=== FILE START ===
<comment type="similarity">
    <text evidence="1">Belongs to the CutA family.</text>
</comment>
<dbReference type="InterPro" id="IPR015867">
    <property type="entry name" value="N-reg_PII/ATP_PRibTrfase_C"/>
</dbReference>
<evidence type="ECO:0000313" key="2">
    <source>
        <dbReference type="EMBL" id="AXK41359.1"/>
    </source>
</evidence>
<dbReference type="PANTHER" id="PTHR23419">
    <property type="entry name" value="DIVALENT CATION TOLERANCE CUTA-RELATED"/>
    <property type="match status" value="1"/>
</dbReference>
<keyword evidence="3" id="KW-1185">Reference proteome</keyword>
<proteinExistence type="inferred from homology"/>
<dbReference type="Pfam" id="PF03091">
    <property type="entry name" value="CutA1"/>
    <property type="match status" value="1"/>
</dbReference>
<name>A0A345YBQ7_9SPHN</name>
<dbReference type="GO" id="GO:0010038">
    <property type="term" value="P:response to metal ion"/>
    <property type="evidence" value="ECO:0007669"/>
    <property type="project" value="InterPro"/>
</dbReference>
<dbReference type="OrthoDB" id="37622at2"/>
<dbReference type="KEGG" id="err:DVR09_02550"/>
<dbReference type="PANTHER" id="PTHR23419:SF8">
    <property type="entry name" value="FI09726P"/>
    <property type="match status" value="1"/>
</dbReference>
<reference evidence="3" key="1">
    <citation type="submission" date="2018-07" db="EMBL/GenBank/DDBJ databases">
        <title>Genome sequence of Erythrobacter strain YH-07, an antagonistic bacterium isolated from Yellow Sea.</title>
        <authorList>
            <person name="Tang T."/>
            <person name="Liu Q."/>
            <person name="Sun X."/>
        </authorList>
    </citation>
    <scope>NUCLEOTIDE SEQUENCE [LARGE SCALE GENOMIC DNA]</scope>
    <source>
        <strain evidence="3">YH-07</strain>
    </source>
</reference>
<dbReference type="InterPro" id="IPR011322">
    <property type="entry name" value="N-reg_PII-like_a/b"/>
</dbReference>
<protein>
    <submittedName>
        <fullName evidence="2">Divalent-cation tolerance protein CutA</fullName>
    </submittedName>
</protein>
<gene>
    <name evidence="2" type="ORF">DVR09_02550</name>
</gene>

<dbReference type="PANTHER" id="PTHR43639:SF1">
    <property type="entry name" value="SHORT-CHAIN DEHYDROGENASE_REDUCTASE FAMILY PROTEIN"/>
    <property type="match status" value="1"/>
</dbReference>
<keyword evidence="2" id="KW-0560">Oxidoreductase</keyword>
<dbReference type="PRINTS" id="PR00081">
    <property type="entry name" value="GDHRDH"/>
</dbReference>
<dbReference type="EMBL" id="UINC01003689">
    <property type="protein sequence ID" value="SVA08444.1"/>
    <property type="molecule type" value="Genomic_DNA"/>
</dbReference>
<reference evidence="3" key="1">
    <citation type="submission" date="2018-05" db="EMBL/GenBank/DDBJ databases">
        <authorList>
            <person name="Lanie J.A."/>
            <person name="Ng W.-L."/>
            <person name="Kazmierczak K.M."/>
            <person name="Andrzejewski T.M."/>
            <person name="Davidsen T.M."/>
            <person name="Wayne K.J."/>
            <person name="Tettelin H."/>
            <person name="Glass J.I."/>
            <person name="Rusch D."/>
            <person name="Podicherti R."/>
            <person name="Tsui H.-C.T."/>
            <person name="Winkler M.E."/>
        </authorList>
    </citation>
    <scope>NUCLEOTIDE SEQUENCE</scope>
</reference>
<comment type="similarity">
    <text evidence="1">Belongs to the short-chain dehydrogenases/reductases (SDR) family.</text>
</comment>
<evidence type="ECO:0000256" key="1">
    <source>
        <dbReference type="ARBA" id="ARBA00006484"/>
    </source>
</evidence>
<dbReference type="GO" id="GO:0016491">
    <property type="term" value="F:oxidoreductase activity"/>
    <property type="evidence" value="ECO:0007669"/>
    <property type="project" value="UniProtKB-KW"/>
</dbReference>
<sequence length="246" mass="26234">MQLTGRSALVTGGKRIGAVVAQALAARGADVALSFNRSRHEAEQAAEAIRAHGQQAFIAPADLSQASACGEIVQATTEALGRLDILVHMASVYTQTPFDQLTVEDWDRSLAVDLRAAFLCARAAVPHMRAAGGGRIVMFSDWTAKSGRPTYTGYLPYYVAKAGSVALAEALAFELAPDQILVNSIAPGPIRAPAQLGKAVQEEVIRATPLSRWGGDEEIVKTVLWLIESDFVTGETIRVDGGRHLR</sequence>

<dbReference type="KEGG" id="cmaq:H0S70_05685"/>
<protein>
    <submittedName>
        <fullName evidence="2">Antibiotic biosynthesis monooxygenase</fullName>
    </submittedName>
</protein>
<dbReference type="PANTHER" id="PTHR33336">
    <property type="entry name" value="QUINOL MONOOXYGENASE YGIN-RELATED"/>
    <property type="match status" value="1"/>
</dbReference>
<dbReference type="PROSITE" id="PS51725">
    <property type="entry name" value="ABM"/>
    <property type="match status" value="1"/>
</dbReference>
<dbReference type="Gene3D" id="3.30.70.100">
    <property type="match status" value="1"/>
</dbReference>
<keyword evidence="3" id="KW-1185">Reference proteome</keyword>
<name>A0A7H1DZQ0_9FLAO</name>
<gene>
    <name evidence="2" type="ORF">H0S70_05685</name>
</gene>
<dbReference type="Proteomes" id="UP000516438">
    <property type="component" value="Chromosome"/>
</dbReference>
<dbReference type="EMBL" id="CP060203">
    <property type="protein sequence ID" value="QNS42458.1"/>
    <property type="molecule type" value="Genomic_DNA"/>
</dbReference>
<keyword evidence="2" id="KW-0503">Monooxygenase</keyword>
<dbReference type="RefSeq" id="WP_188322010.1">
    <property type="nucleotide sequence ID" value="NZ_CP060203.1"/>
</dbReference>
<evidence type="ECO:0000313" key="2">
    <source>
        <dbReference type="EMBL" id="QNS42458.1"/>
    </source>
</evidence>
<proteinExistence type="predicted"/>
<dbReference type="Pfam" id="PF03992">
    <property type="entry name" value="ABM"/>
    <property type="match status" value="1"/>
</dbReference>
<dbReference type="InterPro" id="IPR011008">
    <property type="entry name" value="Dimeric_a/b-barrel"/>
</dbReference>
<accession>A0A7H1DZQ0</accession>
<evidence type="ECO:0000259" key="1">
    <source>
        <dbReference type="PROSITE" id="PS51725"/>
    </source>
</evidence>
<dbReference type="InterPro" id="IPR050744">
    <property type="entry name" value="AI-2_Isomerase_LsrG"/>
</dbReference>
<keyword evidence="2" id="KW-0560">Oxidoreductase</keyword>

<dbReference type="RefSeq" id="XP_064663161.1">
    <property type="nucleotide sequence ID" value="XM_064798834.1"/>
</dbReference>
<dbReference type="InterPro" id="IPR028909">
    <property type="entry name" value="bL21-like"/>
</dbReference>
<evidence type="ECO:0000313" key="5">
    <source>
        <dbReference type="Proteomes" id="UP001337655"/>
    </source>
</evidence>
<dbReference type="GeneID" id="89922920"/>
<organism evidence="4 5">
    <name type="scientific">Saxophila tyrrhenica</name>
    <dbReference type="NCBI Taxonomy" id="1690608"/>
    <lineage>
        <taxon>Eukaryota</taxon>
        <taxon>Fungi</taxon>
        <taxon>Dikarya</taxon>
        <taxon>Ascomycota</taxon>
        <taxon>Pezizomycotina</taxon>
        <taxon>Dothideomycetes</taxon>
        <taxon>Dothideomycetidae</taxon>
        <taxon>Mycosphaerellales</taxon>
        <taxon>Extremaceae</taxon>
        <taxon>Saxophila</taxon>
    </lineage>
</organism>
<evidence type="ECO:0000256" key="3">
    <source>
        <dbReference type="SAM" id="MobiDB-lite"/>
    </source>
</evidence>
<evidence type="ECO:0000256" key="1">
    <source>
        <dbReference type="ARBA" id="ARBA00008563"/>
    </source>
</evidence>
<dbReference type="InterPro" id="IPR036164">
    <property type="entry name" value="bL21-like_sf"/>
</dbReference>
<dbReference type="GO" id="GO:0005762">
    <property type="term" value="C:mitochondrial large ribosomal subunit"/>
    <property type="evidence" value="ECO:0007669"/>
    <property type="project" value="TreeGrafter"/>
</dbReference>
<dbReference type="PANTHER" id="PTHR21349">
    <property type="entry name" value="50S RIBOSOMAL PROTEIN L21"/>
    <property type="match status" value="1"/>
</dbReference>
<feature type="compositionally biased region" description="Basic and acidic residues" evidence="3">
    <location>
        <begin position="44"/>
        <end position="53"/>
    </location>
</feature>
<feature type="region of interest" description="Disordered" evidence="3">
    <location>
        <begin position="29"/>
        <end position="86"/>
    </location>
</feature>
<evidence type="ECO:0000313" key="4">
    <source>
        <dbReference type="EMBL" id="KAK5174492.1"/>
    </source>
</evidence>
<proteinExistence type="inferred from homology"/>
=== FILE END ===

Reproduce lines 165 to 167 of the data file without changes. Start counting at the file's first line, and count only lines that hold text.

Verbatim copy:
</dbReference>
<evidence type="ECO:0000313" key="5">
    <source>